> I agree that computers, including laptops, need surge protection along
> its data lines as well.
>
> APC has a neat little protector (available in 3-wire "grounded"), that
> incorporates phone/modem line protection.
> http://www.apcc.com/products/family/index.cfm?id=173
>
>> "network card and modem not working" on 3 Sept 2003 in
>> newsgroup microsoft.public.windowsme.hardware
>> http://tinyurl.com/5h82o
>>
>> IOW first learn what a surge protector really does.
>> Effective protector does not stop, block, or absorb surges.
>> Protection is about earthing. A surge protector is only as
>> effective as the protection it connects to. Earth ground is
>> the protection - not a protector.
>
> I agree, which is why I recommended the APC model mentionned above.
>
>> Earthing - something that an ineffective protector
>> manufacturer must avoid discussing to sell an often
>> grossly undersized and grossly overpriced protector. A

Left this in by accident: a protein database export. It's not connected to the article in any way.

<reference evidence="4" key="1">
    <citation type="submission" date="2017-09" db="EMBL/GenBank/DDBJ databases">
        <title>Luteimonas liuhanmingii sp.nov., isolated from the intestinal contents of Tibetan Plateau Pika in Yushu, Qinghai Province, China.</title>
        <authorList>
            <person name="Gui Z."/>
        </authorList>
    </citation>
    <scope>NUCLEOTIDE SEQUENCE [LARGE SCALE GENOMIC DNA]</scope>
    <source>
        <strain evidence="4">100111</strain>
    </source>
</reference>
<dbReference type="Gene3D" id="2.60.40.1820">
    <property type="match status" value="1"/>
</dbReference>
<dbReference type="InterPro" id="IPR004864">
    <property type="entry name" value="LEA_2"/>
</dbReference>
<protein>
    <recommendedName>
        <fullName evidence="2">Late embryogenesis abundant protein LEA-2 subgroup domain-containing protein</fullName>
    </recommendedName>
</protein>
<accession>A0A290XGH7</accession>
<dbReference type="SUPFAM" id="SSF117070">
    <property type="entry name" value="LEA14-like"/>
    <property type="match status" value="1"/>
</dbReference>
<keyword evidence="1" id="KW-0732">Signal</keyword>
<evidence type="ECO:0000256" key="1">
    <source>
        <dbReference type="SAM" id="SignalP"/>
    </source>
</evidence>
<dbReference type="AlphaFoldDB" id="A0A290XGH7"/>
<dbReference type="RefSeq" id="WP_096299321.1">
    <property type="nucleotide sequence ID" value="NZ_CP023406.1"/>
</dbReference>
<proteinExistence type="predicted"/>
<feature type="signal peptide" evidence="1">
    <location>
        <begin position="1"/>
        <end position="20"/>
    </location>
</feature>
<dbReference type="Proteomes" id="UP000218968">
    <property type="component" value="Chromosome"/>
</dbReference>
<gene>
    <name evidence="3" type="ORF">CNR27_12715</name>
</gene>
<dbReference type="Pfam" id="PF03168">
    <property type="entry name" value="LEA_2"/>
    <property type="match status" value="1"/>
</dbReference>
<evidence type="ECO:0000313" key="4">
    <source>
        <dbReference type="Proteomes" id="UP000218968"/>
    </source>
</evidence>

>> protector is only as effective as its earth ground.
>>
>> Protection is a building wide solution because the most
>> critical component is the single point earth ground. A surge
>> protector is only as effective as its earth ground.
Anonymous
a b D Laptop
August 22, 2004 4:56:10 PM

Archived from groups: comp.sys.laptops (More info?)

So electricity enters a computer, damages some components,
then stops? That violates basic science as even taught in
primary school. First electricity must form a complete path.
That means both an incoming and outgoing path. If surge
entered on network cable, then where did it come out? No
outgoing path means no surge damage. One must think through a
problem before wildly speculating that surges enter on network
cables.

Let see. How does the surge get into the network? Where is